Building heterogeneous TypeScript libraries

Tue Nov 20, 2012

A technique for compiling one or more TypeScript source files to a single JavaScript library file that can be used in both the browser and by Node.js applications.

By way of example

Our library source consists of a single TypeScript module called Lib spread across multiple source files (lib1.ts and lib2.ts) that exports a public API:

lib1.ts

module Lib {
  export function f() {}
}

declare var exports: any;
if (typeof exports != 'undefined') {
  exports.f = Lib.f;
}

lib2.ts

module Lib {
  export var v = {foo: 42};
}

declare var exports: any;
if (typeof exports != 'undefined') {
  exports.v = Lib.v;
}

The source file are compiled to a single JavaScript library lib.js using the TypeScript compiler:

tsc --out lib.js lib1.ts lib2.ts

lib.js

var Lib;
(function (Lib) {
    function f() {
    }
    Lib.f = f;
})(Lib || (Lib = {}));
if(typeof exports != 'undefined') {
    exports.f = Lib.f;
}
var Lib;
(function (Lib) {
    Lib.v = {
        foo: 42
    };
})(Lib || (Lib = {}));
if(typeof exports != 'undefined') {
    exports.v = Lib.v;
}

lib.js file now can be included on an HTML page with:

<script type="text/javascript" src="lib.js"></script>

Or in a Node.js application with:

var Lib = require('./lib.js');

The APIs are accessed via the module name e.g. Lib.f(), Lib.v.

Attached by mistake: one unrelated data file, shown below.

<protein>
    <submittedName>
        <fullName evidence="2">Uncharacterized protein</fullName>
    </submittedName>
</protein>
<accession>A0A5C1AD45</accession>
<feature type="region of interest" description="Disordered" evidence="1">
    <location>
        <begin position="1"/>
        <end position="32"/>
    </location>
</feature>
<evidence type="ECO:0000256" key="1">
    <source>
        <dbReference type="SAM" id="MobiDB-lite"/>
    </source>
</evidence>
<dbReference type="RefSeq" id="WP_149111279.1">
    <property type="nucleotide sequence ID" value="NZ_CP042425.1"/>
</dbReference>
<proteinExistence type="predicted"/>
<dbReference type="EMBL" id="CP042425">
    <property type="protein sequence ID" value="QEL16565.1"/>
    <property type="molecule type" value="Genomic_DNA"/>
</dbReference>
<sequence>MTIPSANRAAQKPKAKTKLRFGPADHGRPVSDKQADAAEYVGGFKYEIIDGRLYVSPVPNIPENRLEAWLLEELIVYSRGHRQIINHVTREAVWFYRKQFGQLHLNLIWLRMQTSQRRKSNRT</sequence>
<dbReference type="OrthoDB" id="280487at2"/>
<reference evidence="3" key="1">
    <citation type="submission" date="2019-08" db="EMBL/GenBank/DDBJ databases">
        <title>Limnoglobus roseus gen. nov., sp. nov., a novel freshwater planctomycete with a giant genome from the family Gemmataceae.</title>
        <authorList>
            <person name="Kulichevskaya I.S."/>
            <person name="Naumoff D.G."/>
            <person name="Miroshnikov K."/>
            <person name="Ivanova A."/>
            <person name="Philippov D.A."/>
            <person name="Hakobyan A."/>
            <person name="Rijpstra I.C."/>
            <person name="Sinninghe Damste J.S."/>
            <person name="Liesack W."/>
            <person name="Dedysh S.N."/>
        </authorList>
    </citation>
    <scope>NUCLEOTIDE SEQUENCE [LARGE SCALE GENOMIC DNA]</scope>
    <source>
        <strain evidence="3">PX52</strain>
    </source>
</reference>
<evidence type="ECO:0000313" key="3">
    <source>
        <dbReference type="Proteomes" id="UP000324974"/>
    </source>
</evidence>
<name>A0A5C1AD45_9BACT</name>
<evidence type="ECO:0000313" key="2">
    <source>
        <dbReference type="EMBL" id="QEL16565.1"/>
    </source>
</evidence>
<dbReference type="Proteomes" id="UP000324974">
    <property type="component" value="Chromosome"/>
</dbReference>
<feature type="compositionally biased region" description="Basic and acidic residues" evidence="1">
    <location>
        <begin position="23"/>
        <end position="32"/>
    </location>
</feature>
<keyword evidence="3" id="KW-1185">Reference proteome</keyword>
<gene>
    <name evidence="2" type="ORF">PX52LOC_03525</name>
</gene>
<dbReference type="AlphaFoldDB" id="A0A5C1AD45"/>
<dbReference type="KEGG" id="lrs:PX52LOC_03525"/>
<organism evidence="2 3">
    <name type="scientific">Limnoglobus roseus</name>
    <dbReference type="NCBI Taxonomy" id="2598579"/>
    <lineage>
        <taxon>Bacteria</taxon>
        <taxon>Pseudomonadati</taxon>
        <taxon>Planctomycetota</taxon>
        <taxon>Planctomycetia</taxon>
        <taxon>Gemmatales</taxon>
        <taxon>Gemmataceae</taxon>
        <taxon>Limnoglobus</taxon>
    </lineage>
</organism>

Explanatory notes

The key to being able to import the code into Node.js with require('./lib.js') is conditionally assigning public API objects to properties of the global exports object e.g.

declare var exports: any;
if (typeof exports != 'undefined') {
  exports.f = Lib.f;
}
  • exports is a global object defined by CommonJS compatible loaders such as Node’s.
  • This code must be placed at the end of the source file outside the module declaration.
  • exports will not be assigned in the browser (or any non-CommonJS environment where exports is not defined).
  • To minimize browser global namespace pollution all source is enveloped in a single open module (Lib) – this is not necessary in a module loader environment (e.g. Node.js).
  • Multi-file “open” modules are not truly open – you must export any module objects that need to be accessed across file boundaries.
  • TypeScript can emit CommonJS modules directly by prefixing module with the export keyword and using the compiler --module commonjs option, but there are two problems with this approach:
    1. The generated code can only be loaded with a module loader and cannot be used in a browser unless you also depoly a suitable browser module loader.
    2. External modules must reside in a single source file (they are not open).

Scoping function wrapper

A variation of the above technique is to wrap the combined compiled file with a scoping function. This will ensure non-exported top level objects do not pollute the browser global namespace:

(function() {
  :
})();

The browser API is hoisted to the global namespace by assignment to the browser window object. The previous example becomes:

declare var exports: any;
if (typeof exports != 'undefined') {
  exports.f = Lib.f;
}
else if (typeof window !== 'undefined') {
  window['f'] = Lib.f;
}

References



  « Previous: Next: »